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Editorial: Back on track with Princetown master plan

Editorial: Back on track with Princetown master plan

Plan needed to protect town from uncontrolled growth

The new administration in Princetown is now saying to all those residents who want a master plan that will protect the town's scenic beauty and promote smart growth, "pardon the interruption."

The interruption was caused by a former supervisor, Melanie Whiteley, who took an excellent master plan developed by a special committee and consultant in 2009 that would do those things and tried to kill it, first by letting it languish, then by appointing a new committee that riddled it with holes and confusion. We're happy to see the original plan from 2009 will be resurrected, with adoption by early 2013 the goal.

Opponents of that plan complained that it would add new regulations, interfere with property owners' rights and be costly to implement. But they never got together with the committee that produced it, which included planners and citizens, or the consultant to discuss it.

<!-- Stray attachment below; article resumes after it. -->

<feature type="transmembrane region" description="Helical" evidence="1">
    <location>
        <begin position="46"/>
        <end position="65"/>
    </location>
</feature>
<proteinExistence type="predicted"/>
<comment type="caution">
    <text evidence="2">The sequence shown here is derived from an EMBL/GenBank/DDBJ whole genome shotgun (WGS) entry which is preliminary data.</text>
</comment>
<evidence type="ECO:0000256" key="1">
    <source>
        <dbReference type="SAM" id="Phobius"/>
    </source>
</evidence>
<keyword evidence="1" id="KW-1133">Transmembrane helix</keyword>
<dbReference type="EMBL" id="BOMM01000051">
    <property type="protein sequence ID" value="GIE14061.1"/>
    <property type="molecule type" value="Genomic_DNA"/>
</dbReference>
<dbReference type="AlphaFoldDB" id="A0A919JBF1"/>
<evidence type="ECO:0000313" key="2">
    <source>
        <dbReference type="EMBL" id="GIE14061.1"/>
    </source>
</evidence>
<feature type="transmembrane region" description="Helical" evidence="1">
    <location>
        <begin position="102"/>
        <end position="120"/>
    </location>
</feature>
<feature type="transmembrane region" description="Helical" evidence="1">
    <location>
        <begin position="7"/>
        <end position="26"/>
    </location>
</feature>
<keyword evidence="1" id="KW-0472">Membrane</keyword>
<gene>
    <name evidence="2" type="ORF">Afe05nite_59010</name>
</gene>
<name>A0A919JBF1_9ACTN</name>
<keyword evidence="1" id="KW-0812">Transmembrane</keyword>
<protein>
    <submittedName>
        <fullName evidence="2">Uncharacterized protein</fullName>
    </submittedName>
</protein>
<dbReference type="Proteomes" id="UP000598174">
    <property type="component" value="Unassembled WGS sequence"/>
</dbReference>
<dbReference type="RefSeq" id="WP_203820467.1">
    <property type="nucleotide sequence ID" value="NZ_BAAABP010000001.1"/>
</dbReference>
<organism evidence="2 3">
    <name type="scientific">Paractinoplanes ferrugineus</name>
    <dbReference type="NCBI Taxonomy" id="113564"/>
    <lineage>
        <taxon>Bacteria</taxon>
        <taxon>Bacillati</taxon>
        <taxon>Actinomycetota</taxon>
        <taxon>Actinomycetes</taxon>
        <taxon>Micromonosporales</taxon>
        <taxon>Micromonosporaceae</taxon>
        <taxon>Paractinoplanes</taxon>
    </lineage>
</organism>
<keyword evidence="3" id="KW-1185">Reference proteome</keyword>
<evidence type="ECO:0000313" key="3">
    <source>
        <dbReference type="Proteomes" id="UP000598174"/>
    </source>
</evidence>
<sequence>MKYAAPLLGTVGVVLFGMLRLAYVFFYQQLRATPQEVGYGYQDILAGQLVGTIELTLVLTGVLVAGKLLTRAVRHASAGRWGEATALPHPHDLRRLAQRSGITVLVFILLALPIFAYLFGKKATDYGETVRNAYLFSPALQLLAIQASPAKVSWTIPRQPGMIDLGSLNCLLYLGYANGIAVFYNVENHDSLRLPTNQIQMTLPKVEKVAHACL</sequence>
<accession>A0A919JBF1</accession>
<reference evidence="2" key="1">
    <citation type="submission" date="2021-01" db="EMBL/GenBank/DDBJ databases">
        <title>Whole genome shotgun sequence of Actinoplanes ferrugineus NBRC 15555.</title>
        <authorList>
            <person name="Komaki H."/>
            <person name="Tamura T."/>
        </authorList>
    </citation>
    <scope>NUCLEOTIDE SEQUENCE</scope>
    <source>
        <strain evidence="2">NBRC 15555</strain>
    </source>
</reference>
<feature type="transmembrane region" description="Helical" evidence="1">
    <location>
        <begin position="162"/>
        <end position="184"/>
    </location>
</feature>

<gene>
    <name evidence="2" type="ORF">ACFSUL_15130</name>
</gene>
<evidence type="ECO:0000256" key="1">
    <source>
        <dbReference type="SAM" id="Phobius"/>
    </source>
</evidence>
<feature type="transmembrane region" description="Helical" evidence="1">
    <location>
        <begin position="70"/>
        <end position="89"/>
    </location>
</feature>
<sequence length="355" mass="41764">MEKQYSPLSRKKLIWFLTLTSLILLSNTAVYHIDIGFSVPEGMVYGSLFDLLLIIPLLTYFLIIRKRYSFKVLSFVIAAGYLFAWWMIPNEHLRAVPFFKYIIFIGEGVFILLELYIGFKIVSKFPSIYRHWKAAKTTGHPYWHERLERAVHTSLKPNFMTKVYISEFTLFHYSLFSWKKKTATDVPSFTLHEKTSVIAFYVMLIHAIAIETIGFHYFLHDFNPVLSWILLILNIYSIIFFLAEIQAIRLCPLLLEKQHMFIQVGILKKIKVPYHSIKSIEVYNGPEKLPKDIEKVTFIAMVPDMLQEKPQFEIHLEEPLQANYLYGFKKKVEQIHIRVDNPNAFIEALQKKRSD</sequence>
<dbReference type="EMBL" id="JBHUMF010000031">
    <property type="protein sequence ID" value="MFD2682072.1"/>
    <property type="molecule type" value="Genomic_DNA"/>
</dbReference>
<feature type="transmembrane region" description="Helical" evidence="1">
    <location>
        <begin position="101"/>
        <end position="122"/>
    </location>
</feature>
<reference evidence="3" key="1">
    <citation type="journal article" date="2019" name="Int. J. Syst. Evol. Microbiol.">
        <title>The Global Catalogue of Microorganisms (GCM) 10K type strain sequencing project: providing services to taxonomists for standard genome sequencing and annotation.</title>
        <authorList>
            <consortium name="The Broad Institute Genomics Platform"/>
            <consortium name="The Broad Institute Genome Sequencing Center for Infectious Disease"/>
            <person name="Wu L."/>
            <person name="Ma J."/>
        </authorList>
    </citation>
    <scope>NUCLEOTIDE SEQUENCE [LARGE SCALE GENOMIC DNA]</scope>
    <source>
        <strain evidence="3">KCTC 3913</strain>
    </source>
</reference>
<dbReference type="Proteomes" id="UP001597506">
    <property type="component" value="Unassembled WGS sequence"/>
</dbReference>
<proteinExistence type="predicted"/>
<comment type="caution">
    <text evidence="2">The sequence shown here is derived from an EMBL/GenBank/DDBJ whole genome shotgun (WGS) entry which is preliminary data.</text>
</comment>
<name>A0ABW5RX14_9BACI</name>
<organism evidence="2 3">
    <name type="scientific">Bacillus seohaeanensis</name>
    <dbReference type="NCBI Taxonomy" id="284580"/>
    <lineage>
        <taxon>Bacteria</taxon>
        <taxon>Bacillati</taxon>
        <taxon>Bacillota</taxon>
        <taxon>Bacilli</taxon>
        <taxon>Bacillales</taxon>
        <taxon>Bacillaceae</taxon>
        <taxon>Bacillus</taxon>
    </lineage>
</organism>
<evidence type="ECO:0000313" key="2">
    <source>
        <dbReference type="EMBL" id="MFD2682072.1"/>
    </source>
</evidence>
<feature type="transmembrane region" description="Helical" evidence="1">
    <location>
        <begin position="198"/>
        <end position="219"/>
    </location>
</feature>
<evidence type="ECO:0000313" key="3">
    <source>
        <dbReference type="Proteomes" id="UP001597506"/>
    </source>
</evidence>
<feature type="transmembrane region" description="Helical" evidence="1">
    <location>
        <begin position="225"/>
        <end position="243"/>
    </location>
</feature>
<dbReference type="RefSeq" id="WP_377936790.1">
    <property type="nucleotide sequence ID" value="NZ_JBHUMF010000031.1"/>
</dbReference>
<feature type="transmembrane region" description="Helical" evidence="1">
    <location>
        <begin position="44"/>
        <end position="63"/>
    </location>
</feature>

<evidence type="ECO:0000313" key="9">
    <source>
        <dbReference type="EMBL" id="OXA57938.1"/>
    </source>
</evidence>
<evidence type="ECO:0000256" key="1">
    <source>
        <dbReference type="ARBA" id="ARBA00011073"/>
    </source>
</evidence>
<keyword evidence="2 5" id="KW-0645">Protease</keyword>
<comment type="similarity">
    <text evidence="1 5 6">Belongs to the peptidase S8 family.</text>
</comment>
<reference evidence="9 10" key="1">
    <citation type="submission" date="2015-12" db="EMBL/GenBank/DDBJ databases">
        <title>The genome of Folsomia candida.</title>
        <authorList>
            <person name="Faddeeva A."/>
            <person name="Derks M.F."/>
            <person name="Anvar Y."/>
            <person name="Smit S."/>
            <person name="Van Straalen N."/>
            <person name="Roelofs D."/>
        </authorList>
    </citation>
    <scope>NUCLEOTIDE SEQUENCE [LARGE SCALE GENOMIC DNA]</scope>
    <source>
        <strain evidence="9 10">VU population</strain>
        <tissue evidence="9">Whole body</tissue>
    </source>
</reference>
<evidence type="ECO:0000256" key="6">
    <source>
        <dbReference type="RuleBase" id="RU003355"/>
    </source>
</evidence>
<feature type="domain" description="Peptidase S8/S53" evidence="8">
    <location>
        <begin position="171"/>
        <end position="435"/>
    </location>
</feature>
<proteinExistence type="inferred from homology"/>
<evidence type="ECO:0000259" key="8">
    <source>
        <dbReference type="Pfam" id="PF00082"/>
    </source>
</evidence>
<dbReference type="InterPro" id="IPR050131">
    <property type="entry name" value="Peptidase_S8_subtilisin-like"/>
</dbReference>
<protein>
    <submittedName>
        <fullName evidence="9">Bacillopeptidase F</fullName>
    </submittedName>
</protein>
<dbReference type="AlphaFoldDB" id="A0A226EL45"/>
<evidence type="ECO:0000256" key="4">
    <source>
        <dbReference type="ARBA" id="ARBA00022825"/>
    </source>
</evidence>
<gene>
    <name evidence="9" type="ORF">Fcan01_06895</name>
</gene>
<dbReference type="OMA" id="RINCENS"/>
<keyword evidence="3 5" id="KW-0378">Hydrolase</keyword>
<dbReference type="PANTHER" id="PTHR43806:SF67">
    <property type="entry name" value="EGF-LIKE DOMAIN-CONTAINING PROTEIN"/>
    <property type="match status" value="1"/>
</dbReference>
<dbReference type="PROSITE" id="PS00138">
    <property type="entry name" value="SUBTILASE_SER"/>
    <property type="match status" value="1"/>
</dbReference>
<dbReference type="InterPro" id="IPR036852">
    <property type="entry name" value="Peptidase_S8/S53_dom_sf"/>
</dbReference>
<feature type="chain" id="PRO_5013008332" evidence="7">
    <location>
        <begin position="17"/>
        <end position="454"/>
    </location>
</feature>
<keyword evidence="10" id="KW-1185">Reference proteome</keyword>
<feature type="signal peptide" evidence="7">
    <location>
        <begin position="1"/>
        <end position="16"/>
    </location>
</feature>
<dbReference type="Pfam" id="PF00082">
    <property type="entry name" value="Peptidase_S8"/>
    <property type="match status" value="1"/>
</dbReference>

Instead, they got Whiteley to appoint -- and in some cases appoint them to -- a new committee designed to "meld" the proposed master plan with the old plan from 1988. The result was a sloppy, cobbled-together effort that took much of the language, goals and vision of the 2009 plan but grafted it onto the 1988 plan.

That outdated plan doesn't include the specific regulations the 2009 plan calls for to control growth. Nor does it contemplate anything like the hamlet-like town center with some appropriate commercial development recommended in the 2009 plan -- one of the concepts residents said was important to them in a survey done before the whole process started. In fact, the cobbled-together plan mentioned that recommendation only to dismiss it.

There is now yet another committee working, this one with the goal not of weakening the 2009 plan but of updating it (with public participation, something that was lacking in the Whiteley administration rewrite) and finally getting it adopted by the Town Board. It's about time.

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